Here are some examples to illustrate this law: In these examples, we have a power that is raised to another power (2^3, 5^2, and x^4). To find the result, we multiply the exponents (3*4, 2*3, and 4*5). The result is the base raised to the product of the exponents.

It’s important to note that this law only applies when the base of the powers is the same. If the bases are different, you cannot use this law to find the result.

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### 4. The nth Root of a Power

The nth Root of a Power states that if you have a power and you want to find its nth root, you can do so by dividing the exponent by n. This means that if you have a number that is raised to a power, and you want to find the root of that power, you can do so by dividing the exponent by the root you are looking for.

Here are some examples to illustrate this law: In these examples, we have a power that we want to find the root of (2^9, 5^16, and x^25). To find the root, we divide the exponent by the root we are looking for (9/3, 16/4, and 25/5). The result is the base raised to the quotient of the exponent and the root.

It’s important to note that this law only applies when the base of the power is the same. If the bases are different, you cannot use this law to find the root.

### 5. Zero power

According to this rule, when the power of any integer is zero, then its value equals 1.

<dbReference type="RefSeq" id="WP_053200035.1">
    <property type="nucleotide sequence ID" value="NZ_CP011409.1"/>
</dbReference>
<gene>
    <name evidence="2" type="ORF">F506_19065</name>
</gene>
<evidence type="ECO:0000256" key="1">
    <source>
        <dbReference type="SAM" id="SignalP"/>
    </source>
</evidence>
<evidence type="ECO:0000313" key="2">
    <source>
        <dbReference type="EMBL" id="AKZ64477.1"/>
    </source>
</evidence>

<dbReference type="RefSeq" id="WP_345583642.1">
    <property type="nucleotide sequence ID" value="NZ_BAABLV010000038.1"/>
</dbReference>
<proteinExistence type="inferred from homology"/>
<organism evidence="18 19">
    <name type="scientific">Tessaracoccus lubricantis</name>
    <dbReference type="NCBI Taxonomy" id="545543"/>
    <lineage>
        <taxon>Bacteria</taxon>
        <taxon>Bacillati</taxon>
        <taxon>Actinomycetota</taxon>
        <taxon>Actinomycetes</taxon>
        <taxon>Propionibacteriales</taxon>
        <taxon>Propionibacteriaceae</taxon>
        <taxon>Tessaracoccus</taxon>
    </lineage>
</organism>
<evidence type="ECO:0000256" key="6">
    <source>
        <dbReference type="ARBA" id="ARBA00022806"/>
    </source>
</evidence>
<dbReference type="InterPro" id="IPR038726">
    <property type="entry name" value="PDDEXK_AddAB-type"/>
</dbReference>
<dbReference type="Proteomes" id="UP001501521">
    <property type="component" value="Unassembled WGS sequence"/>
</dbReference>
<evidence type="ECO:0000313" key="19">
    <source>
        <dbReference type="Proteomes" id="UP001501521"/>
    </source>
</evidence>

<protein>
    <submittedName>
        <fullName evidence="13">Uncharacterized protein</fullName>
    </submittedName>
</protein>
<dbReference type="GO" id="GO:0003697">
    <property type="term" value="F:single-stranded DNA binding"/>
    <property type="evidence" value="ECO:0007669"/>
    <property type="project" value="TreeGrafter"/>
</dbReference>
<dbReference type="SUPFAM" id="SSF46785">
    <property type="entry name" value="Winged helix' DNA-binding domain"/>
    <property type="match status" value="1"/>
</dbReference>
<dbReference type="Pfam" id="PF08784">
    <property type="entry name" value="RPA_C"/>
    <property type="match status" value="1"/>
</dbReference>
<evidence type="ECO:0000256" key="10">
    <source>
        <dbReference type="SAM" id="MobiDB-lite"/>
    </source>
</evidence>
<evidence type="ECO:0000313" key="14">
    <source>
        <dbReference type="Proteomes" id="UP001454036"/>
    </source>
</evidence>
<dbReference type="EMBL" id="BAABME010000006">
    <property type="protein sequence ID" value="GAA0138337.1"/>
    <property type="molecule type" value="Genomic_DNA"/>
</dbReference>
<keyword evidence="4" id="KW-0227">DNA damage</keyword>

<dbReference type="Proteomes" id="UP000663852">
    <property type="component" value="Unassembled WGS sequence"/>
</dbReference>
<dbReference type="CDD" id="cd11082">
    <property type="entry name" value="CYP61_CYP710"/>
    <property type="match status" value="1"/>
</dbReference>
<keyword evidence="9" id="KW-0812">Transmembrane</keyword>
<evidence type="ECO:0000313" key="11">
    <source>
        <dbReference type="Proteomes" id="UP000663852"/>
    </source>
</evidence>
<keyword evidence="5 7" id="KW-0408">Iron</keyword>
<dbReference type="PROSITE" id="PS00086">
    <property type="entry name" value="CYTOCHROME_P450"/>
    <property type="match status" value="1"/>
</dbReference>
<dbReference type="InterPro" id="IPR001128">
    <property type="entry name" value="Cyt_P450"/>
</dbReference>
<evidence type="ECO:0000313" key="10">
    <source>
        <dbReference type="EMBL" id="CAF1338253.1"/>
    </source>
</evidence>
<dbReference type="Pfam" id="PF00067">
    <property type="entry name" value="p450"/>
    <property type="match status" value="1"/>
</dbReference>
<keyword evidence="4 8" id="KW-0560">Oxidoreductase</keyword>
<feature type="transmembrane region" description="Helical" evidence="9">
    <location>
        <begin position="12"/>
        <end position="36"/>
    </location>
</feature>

For example- 4^0 = 1.

## Order of Operations FAQS

##### What is the difference between power and exponent?

In mathematics, the term “power” and “exponent” are related but not exactly the same.

Power is an expression that represents the multiplication of a number, called the base, by itself a certain number of times. An exponent is a small number written above and to the right of the base. It is used to indicate the number of times the base is used as a factor in a multiplication problem. So, while power is an expression that represents the multiplication of a number by itself a certain number of times, the exponent is the number of times the base is multiplied by itself.

##### What is scientific notation?

Scientific notation is a way of expressing very large or very small numbers in a more convenient form. In scientific notation, a number is written as a base times 10 to some power. For example, the number 200,000 can be written as 2 x 10^5 in scientific notation. The base is 2, and the exponent (5) tells us that the base is multiplied by itself 5 times and then multiplied by 10.

##### How do you simplify expressions with exponents?

To simplify an expression with exponents, you can use the laws of exponents. These laws include the

Product of Powers with the Same Base, the Quotient of Powers with the Same Base, A Power to a Power, and the nth Root of a Power. By using these laws, you can simplify expressions by combining like terms (terms with the same base) and performing any necessary calculations.

##### What are some real-world applications of exponents?

Exponents have many real-world applications in fields such as science, engineering, and finance. In science and engineering, exponents are used to represent very large or very small numbers, such as the size of the universe or the size of an atom. In finance, exponents are used to represent exponential growth or decay, such as the growth of an investment or the decay of a radioactive substance. Gloria Mathew writes on math topics for K-12. A trained writer and communicator, she makes math accessible and understandable to students at all levels. Her ability to explain complex math concepts with easy to understand examples helps students master math. LinkedIn